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Identify Imitations To Avoid Counterfeit Parts
Counterfeit parts can look genuine, but often small differences in a package or in labeling will show them not to be authentic.
By Kenneth Bradley, Vice-President of Supply Chain — Allied Electronics
Counterfeit merchandise is a growing, global problem across almost all industries. The broad range of counterfeit parts and products indicates that counterfeiters are increasingly targeting markets for luxury items and consumer goods. Counterfeiting costs Americans billions of dollars a year and has harmful effects throughout the economy. Fake products can expose consumers to serious health and safety risks. Moreover, terrorist networks often use counterfeit sales to finance their operations.
As with other industries, counterfeiting has become a serious obstacle for manufacturers, distributors, and consumers of electronic components. How can consumers of electronic components protect themselves from the glut of imitation components flooding the market? The simplest answer is to not buy or use counterfeit components, but this requires the capability of identifying counterfeit components. Avoiding counterfeit components requires developing the capability to identify the imitations, and to only buy from authorized distributors and/or the manufacturers they represent.
According to industry standard SAE AS5553, a counterfeit part is a copy or substitute without legal right or authority, or one whose material, performance, or characteristics are knowingly misrepresented by a supplier in the supply chain. Examples of counterfeit parts include electronic devices lacking the proper semiconductor die or wire bonds; parts that have been used, refurbished, or reclaimed and are represented as new; and parts with different packages or finishes than the genuine component. In addition, counterfeit parts are those that have not successfully completed the Original Component Manufacturer’s (OCM) full production and test flow but are represented as completed product; they might be parts sold as upscreened parts that have not successfully completed an upscreening process; or they might be parts sold with modified labels or markings intended to misrepresent the form, fit, function, or grade of the component.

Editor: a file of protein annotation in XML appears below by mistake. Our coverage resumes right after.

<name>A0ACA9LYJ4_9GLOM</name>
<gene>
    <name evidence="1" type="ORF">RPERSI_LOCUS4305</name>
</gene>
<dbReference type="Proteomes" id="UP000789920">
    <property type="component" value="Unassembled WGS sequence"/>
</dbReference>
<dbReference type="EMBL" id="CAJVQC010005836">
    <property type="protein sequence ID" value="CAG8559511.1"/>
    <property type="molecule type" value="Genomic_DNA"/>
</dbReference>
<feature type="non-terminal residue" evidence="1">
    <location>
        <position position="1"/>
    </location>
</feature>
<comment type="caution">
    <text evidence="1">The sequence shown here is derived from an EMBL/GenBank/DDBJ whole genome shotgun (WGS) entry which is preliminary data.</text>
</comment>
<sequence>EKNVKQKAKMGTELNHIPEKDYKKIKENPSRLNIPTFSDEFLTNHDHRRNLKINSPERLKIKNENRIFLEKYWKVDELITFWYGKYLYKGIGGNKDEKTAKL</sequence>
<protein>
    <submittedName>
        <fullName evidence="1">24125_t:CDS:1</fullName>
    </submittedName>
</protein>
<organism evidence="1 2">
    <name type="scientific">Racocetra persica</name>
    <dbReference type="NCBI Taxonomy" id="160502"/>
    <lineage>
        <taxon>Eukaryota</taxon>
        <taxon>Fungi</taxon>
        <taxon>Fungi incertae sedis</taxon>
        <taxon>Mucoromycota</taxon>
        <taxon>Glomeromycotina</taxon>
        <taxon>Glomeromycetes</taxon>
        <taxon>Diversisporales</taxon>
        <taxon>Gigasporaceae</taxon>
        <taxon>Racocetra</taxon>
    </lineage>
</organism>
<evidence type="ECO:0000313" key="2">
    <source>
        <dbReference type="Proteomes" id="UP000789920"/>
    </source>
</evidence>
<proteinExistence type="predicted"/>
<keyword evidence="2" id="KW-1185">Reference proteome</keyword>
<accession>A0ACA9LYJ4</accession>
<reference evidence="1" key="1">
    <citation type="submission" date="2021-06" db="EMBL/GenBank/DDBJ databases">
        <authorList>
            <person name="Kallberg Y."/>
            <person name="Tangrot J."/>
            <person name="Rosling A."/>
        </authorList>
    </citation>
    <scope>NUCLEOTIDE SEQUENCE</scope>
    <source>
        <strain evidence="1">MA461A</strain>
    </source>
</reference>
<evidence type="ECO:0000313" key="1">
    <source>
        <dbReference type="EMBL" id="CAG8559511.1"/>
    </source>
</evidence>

Counterfeit components can originate from a number of different sources, including from the hundreds of thousands of computers that are disposed of daily in this country alone. The electronic waste is typically exported to China by way of Hong Kong, where recycling of chips and other electronic components is a multibillion-dollar-per-year industry. Recycling houses work to make these salvaged components look new again for resale to unknowing customers. A way to avoid counterfeit components is by learning how to spot them. Knowing what constitutes a real component can be helpful in identifying phony parts.
Inspection of documentation and packaging information can help uncover counterfeit parts. For example, lot and/or date codes on packaging may not match the lot and/or date codes on the parts. A manufacturer’s logo may be missing from the parts, or poorly drawn. The documentation may contain poor English or misspelled words. Bar codes on documentation may not match the printed part numbers. The package materials may also be inconsistent with descriptions provided on the product data sheets.
Performing a visual inspection can also help reveal counterfeit parts. For example, a counterfeit may suffer from poor-quality ink or laser marking, or the package may have scratches on the surface, or bent leads or inconsistent or incomplete plating on the package leads. The part may show uneven top and/or bottom coating or inconsistent texture or color between the coating on the top and bottom sides. Carefully examining a part can expose the tell-tale signs of a counterfeit component.
Of course, the most important protection against counterfeit parts is to buy only from authorized component sources. As a product moves down the supply chain, away from its manufacturer, traceability of the product’s origin becomes more difficult to establish. Buying from a manufacturer ensures that the product is genuine. But manufacturers often do not sell directly to consumers, selling them instead through distribution channels.